“If you go take your car to a car mechanic, you expect that person to have seen cars before. They have to learn it somewhere. The same is true for medical students. They have to look at real bodies in order to have the best learning,” Thewissen said.
Thewissen said while most donors are motivated by the importance of advancing medical studies, others see a financial benefit.
“We do not pay anybody for their bodies, but then, they do not have the costs associated with death, such as burial and services,” he said.
There is no cost associated with body donations, although some universities have a fee for transportation and for filing a death certificate.
NEOMED’s body donation program, as well as many of Ohio’s medical programs, hold an annual memorial service for the deceased donors, which is well-attended by both family members and students.
The Cleveland Clinic Lerner College of Medicine pays for transporting the body, as well as for the cremation. The cremains are then returned to the family or buried at the college’s cost, according to Dr. Richard Drake, director of anatomy and professor of surgery at the college.
“Obviously, it is a savings in money, and I’m sure some people are looking at that aspect of it. Some of the people that pass away want to donate not only for helping mankind, but also to help reduce the financial burden to their family,” he said.
The choice to donate to science is quite a cost-savings, especially as funeral costs continue to rise.
There has been a 28 percent increase in average funeral costs from 2004 to 2014, according to a report released by the National Funeral Directors Association. The average price for a funeral with viewing and burial is just over $7,000.
Stephen Kemp, with Haley Funeral Directors in Southfield, Michigan and board member of the National Funeral Directors Association, said while prices have increased, it is representative of rising costs that other businesses also face. He said costs for funerals vary, and financial programs are available to help families of the deceased plan a ceremony.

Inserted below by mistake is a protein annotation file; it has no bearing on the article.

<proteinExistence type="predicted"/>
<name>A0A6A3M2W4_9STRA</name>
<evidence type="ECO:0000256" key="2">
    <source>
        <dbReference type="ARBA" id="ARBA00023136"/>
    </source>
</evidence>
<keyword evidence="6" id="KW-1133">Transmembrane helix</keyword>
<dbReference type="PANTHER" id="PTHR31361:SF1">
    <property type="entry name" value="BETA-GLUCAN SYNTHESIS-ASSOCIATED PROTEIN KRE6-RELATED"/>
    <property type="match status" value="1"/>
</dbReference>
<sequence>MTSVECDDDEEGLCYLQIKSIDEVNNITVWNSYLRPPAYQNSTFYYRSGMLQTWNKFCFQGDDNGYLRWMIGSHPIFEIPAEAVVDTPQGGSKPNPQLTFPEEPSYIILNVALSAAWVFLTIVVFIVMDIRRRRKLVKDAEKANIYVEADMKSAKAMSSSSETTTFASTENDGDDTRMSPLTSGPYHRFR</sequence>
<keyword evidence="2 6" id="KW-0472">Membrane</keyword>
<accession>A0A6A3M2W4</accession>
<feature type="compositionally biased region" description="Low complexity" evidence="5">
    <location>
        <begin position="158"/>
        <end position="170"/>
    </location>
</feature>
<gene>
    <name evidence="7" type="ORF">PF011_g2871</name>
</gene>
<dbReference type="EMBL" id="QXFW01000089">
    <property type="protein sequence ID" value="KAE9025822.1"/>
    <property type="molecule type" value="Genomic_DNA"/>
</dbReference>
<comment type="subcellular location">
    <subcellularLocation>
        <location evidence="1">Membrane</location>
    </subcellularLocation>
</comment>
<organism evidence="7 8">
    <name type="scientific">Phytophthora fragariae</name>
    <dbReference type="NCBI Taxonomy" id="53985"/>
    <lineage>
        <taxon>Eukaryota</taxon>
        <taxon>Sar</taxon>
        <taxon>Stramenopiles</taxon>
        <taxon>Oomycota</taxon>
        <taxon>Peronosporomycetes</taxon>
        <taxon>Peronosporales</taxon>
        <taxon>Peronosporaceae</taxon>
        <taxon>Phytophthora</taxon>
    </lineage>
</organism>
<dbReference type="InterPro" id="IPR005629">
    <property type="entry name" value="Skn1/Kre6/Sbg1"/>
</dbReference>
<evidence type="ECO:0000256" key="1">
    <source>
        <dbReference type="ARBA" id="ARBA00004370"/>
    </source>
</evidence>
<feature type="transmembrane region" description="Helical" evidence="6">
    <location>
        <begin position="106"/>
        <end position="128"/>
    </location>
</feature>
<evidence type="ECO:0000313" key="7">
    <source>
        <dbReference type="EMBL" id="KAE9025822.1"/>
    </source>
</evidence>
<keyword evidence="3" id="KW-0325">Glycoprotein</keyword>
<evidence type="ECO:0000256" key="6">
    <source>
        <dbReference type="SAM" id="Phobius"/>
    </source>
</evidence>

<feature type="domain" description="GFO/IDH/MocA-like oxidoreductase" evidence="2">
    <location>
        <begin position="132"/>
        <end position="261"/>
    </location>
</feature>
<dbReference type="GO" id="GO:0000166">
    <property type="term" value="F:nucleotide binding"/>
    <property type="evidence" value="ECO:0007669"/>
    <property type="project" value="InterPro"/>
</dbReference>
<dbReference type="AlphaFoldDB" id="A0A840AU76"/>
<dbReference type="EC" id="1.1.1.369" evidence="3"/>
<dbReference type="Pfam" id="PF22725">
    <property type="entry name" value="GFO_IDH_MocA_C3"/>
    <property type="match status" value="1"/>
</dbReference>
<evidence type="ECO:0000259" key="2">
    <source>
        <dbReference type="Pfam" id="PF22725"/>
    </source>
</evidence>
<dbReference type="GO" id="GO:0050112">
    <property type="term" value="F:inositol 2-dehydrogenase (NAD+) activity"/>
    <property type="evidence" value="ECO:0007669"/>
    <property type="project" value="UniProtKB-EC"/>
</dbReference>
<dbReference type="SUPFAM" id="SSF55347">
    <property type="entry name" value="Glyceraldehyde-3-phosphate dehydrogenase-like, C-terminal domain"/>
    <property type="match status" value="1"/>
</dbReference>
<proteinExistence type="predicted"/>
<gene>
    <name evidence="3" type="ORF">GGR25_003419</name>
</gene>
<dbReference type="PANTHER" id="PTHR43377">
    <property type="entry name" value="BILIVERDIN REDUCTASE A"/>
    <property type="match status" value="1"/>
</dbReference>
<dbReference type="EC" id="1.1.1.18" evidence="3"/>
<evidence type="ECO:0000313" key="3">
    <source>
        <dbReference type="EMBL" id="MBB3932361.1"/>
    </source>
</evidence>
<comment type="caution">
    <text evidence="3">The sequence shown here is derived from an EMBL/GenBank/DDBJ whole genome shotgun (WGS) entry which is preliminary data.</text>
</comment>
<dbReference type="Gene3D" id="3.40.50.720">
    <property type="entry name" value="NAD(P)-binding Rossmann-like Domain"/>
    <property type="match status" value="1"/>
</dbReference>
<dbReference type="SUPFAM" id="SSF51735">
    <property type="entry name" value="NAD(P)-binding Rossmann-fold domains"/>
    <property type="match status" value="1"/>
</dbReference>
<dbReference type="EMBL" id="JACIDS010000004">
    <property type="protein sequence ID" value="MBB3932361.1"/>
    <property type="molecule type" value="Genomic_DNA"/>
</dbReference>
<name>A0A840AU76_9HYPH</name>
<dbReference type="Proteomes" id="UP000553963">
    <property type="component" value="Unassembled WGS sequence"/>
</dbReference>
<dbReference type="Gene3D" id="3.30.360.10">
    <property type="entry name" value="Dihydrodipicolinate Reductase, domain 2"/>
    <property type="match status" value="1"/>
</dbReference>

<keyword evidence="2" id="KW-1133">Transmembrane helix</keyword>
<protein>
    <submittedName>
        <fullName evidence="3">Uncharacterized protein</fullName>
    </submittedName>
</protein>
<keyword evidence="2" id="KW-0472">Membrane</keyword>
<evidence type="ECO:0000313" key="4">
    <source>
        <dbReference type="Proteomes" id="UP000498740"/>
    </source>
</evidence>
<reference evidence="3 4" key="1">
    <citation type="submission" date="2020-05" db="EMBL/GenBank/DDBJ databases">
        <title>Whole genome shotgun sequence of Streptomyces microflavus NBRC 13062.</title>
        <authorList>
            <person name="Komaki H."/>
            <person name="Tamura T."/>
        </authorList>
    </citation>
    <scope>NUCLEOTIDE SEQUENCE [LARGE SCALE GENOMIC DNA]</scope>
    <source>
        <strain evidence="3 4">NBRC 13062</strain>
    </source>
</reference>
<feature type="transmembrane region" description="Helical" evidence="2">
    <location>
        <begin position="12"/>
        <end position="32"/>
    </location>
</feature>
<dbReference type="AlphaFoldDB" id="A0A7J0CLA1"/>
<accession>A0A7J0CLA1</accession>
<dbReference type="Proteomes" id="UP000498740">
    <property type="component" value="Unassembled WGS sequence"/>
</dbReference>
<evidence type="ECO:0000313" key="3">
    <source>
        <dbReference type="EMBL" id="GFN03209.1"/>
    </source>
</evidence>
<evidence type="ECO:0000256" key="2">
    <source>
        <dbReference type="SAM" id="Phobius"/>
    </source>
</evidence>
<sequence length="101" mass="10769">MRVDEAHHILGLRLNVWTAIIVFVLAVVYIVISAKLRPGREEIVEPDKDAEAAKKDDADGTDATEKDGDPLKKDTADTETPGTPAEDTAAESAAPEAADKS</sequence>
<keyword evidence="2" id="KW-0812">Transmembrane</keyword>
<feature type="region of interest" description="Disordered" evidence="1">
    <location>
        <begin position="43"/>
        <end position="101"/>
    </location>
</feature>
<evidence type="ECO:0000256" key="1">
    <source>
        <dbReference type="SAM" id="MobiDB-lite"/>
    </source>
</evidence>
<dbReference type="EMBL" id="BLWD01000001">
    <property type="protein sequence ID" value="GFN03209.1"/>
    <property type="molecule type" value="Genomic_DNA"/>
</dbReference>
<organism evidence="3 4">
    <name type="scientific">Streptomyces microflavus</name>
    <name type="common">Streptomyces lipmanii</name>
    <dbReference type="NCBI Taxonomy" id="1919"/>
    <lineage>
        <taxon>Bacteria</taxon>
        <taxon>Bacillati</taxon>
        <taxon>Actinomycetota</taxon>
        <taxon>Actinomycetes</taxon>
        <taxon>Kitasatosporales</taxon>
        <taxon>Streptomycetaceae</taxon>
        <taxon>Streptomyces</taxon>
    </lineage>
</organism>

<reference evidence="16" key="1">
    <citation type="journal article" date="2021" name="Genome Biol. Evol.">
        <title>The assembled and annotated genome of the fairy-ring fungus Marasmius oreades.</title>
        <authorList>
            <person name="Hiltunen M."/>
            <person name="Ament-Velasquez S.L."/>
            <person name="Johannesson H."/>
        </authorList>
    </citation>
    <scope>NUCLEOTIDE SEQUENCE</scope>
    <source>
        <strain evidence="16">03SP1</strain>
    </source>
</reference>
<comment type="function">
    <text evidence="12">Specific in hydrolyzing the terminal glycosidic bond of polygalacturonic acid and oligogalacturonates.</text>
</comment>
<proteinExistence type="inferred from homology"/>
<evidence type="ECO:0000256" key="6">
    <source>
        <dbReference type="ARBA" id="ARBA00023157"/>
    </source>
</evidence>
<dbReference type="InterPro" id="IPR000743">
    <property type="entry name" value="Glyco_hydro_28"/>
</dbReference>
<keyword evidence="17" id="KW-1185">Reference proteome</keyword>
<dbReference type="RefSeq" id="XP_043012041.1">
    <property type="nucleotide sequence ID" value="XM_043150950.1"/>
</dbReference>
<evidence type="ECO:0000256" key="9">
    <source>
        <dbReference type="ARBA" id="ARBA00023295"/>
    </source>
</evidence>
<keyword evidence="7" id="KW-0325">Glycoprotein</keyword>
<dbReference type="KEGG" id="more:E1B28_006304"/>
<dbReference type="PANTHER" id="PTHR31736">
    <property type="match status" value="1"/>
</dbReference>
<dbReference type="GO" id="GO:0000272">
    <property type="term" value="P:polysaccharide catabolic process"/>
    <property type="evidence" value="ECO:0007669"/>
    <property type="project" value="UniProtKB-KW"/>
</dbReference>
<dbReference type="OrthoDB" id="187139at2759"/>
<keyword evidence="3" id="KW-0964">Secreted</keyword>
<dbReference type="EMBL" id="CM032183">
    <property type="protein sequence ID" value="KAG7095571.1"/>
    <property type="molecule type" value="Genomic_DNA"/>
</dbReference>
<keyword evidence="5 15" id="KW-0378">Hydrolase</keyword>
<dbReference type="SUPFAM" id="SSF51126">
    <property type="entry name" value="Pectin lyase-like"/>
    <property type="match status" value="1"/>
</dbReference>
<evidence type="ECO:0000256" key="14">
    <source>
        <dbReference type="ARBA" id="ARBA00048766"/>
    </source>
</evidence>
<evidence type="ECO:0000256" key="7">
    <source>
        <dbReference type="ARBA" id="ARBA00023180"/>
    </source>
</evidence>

Kemp, who used to work in Youngstown, said there has been a move to alternative choices after death, however.
“Yes, our business model has changed somewhat in that people want a different kind of disposition, so we certainly will do that,” he said. “And yes, cremation has grown in terms of what people want to decide to do and some of that in some economic communities, such as where I am in Detroit, it is certainly sometimes an economic decision…”
Kemp added that even if someone chooses not to have a traditional burial and funeral services, funeral directors can assist family members with their options, including body donation.
Those who are interested in learning more about body donation options can contact any of Ohio’s medical schools or the companies, like MedCure and Science Care.
Ellsworth stresses making your wishes known to your family if you choose to register as a donor.
Vaughn said despite some questions from her parents, her family was generally supportive of the process.
“I just feel that the med students have so much information that they have to get into their heads until they get to the part where they start practicing medicine,” she said. “I just think that in any ways that we can help them, that I felt good about doing that.”